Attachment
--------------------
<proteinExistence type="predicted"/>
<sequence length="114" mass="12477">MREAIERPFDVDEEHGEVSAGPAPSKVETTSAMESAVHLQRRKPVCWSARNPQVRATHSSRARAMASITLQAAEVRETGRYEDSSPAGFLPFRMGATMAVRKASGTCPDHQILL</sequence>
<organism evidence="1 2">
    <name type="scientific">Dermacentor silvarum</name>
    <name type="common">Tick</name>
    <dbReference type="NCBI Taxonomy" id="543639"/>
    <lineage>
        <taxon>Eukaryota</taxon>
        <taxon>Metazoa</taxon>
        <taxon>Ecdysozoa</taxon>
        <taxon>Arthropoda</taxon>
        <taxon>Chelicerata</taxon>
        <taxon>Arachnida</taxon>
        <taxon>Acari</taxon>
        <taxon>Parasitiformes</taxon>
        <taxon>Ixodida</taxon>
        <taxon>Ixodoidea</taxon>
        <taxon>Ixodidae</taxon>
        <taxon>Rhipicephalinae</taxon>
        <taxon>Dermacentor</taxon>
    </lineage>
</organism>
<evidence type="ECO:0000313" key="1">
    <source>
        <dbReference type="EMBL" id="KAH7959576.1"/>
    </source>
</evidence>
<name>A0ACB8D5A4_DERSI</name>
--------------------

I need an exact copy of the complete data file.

<proteinExistence type="predicted"/>
<sequence length="114" mass="12477">MREAIERPFDVDEEHGEVSAGPAPSKVETTSAMESAVHLQRRKPVCWSARNPQVRATHSSRARAMASITLQAAEVRETGRYEDSSPAGFLPFRMGATMAVRKASGTCPDHQILL</sequence>
<organism evidence="1 2">
    <name type="scientific">Dermacentor silvarum</name>
    <name type="common">Tick</name>
    <dbReference type="NCBI Taxonomy" id="543639"/>
    <lineage>
        <taxon>Eukaryota</taxon>
        <taxon>Metazoa</taxon>
        <taxon>Ecdysozoa</taxon>
        <taxon>Arthropoda</taxon>
        <taxon>Chelicerata</taxon>
        <taxon>Arachnida</taxon>
        <taxon>Acari</taxon>
        <taxon>Parasitiformes</taxon>
        <taxon>Ixodida</taxon>
        <taxon>Ixodoidea</taxon>
        <taxon>Ixodidae</taxon>
        <taxon>Rhipicephalinae</taxon>
        <taxon>Dermacentor</taxon>
    </lineage>
</organism>
<evidence type="ECO:0000313" key="1">
    <source>
        <dbReference type="EMBL" id="KAH7959576.1"/>
    </source>
</evidence>
<name>A0ACB8D5A4_DERSI</name>